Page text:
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ING Group Gets Bailed Out by the Netherlands


ING Direct's parent, the Netherlands based company ING Group, is the latest major European bank to get bailed out by the state. On Sunday ING Group accepted a capital injection plan offered by the Dutch Government. Under the plan, the Netherlands will spend 10 billion euros for stake in the ING Group (see New York Times article).

I haven't been able to find out any news about how this might affect ING Direct. In addition to the US operation, ING Direct has operations in many nations including Canada, Australia, France Germany and the United Kingdom. The UK ING Direct made European headlines earlier this month when it took over responsibility for deposits of 160,000 UK customers with the failed Icelandic bank Kaupthing Edge.

ING Direct in the US has been a member of FDIC since 2000.

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  |     |   Comment #1
ING did not get bailed out...
If you read the articles, they took the cash to shore up their capital levels (which was already at the "well capitalized" levels).
  |     |   Comment #2
Quote: (which was already at the "well capitalized" levels)."

Then why did ING take the cash to shore up their capital levels if it was not neccessary?
  |     |   Comment #3
To increase public confidence, for one. They may have had no choice - just as is happening to some well capitalized banks in America right now.
  |     |   Comment #4
Given the favorable terms by the gov't, I would've taken the money too.

ING has been doing what Chase has been doing here..waiting for banks to fail and picking up the good pieces. They're not going to fail anytime soon.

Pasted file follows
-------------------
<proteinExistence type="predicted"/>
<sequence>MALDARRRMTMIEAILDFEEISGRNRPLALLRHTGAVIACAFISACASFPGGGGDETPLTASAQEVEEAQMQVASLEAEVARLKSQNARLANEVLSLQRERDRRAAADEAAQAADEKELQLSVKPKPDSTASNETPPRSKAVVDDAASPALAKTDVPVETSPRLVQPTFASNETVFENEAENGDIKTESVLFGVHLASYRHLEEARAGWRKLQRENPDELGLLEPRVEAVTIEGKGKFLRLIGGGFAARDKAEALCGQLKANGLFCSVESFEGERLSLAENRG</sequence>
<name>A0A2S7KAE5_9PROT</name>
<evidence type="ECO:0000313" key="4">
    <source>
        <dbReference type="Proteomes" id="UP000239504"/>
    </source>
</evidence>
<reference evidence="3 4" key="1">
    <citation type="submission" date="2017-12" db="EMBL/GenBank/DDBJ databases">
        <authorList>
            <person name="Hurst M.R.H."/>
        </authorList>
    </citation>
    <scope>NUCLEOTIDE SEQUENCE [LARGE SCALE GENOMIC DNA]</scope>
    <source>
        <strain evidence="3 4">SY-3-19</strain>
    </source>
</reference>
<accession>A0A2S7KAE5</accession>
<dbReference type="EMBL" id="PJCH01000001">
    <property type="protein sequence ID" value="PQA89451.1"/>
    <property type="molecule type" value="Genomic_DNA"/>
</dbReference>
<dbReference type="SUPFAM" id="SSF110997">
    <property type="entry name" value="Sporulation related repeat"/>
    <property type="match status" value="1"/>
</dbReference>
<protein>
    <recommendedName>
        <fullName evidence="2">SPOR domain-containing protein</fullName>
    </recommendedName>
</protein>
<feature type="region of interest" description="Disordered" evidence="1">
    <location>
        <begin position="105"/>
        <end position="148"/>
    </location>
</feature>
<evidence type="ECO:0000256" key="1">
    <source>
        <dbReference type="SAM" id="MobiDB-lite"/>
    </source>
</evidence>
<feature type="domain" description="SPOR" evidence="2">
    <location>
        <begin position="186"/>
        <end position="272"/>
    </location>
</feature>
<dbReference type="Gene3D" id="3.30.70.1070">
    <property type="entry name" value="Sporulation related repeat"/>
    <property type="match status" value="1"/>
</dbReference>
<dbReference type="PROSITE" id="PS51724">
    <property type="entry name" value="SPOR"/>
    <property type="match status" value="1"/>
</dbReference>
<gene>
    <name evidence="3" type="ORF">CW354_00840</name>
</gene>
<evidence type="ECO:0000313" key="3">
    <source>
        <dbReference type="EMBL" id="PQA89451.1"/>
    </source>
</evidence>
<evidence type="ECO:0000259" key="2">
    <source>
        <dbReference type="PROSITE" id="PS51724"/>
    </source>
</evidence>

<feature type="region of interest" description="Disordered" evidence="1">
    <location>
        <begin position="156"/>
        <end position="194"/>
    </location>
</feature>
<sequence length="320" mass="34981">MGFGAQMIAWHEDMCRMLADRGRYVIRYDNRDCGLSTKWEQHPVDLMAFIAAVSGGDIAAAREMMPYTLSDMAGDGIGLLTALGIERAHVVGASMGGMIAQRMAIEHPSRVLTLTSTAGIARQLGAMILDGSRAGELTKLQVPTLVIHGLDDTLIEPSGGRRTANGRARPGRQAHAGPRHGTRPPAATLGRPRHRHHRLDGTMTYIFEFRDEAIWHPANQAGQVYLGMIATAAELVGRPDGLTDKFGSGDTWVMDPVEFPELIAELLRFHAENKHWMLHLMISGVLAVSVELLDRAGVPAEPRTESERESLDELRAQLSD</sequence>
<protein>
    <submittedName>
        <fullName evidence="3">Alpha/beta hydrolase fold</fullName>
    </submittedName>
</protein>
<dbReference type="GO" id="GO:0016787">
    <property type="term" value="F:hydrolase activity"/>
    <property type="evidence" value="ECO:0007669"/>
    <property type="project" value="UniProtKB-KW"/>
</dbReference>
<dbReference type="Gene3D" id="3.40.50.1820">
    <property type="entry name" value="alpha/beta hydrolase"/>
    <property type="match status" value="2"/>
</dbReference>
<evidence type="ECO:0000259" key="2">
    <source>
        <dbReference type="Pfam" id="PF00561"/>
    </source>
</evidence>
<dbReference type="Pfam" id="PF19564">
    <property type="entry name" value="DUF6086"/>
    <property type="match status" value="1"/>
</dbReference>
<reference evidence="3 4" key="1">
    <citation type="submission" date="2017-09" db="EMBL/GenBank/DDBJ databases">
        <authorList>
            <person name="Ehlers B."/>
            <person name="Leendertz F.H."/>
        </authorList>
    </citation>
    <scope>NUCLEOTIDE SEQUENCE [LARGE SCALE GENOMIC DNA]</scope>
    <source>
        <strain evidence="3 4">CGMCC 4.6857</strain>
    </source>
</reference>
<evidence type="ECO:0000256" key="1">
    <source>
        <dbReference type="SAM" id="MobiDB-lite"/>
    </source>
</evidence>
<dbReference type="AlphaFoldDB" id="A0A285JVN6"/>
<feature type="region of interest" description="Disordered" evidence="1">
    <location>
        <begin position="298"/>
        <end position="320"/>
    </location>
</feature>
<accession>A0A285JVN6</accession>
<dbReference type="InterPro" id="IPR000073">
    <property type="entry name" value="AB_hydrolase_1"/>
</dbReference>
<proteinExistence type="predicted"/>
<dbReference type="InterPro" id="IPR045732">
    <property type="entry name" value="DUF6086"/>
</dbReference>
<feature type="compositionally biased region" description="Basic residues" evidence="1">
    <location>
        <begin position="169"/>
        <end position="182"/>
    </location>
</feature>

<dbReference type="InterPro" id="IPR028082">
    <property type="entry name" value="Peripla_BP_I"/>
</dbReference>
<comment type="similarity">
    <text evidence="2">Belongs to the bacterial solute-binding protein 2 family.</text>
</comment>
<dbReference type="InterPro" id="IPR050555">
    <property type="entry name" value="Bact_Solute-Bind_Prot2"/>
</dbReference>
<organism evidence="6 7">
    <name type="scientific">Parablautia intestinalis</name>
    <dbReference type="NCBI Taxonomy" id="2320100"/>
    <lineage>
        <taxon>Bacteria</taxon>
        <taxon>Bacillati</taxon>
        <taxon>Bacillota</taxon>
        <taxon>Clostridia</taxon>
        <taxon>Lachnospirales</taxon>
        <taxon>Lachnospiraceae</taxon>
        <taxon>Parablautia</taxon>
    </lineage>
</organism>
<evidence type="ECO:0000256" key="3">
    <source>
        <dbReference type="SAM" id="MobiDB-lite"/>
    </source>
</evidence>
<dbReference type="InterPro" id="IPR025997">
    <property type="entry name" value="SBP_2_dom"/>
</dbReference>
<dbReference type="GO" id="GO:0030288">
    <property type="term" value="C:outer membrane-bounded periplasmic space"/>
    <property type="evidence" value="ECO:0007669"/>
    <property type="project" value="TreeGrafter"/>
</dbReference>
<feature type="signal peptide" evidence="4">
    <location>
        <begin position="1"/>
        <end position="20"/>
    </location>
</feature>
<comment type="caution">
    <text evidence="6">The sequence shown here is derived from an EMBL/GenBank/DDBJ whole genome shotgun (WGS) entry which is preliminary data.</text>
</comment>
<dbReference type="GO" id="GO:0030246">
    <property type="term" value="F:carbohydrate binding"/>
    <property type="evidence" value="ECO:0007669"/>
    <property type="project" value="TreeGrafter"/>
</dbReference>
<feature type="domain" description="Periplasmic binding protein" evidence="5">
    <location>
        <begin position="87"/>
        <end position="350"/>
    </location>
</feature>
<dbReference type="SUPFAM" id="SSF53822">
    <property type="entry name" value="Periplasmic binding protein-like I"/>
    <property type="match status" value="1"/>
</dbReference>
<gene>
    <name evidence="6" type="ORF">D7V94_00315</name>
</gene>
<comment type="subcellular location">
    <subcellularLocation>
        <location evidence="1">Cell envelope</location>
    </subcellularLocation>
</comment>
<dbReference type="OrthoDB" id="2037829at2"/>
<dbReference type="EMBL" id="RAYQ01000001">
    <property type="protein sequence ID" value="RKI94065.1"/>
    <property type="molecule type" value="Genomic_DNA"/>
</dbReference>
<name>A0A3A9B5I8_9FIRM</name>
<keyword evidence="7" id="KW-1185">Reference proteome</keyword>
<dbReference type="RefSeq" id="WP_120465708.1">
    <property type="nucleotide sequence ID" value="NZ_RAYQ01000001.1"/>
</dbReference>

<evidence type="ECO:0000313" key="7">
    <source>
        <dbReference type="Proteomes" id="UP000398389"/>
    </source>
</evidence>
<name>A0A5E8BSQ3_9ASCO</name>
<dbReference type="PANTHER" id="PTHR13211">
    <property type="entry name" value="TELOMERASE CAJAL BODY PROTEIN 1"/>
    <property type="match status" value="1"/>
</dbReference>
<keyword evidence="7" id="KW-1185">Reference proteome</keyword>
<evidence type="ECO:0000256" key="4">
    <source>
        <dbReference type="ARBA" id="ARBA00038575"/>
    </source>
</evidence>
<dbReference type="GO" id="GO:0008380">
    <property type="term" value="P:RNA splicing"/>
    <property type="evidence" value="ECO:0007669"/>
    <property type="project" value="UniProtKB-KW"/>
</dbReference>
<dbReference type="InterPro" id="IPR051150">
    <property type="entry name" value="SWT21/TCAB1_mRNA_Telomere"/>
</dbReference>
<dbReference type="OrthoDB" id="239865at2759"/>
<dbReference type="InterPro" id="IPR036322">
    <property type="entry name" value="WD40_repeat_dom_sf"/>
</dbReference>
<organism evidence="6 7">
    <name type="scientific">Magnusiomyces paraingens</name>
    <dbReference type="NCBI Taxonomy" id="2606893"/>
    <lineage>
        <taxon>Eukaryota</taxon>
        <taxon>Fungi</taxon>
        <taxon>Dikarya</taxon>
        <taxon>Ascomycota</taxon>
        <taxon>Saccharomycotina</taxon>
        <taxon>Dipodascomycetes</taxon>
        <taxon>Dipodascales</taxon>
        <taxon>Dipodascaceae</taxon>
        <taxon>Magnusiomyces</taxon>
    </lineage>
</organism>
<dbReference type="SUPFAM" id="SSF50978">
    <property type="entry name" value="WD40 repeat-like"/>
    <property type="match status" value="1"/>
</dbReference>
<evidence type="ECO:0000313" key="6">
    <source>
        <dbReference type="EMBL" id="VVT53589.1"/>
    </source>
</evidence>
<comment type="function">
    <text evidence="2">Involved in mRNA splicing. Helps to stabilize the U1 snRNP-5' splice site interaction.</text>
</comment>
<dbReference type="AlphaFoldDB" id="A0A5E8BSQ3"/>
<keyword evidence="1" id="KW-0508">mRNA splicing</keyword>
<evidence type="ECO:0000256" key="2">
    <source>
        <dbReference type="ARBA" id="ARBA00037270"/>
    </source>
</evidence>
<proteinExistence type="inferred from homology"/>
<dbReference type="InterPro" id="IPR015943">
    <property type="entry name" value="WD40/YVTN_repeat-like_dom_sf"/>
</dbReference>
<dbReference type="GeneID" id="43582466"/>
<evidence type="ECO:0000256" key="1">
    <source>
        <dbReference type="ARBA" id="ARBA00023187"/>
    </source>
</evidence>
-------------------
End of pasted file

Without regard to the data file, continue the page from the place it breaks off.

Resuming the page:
If anything defines "rock", this bank probably is it.
  |     |   Comment #5
If anything defines "Cheap" this bank probably is it...lol
  |     |   Comment #6
Looks like nothing has changed.

Banks that really don't need bailout money grapping as much money as they can at the taxpayers expense.
  |     |   Comment #7
I think the Dutch gov't made a smart move.

ING has to pay 8% interest on those preferred shares and ING can "pay off" the loan by buying those shares back at 150% of their original value. Seems like a win-win scenario for the Dutch, as they'll make a profit in almost any scenario.

ING is not going to fail. 10% of their balance sheet is now kept aside to absorb losses... There are very few (if any) US banks that can say that.
  |     |   Comment #8
ING never offered, that I know, those high rate CDs as certain American banks did (6% and over), so maybe this fact kept ING sound?
I just bought some fixed annuities from them and wonder how this move may affect this type of instrument? How I wish there were a website as efficient and useful for annuities, as Bank Deals is for CDs/savings... :o) Adela

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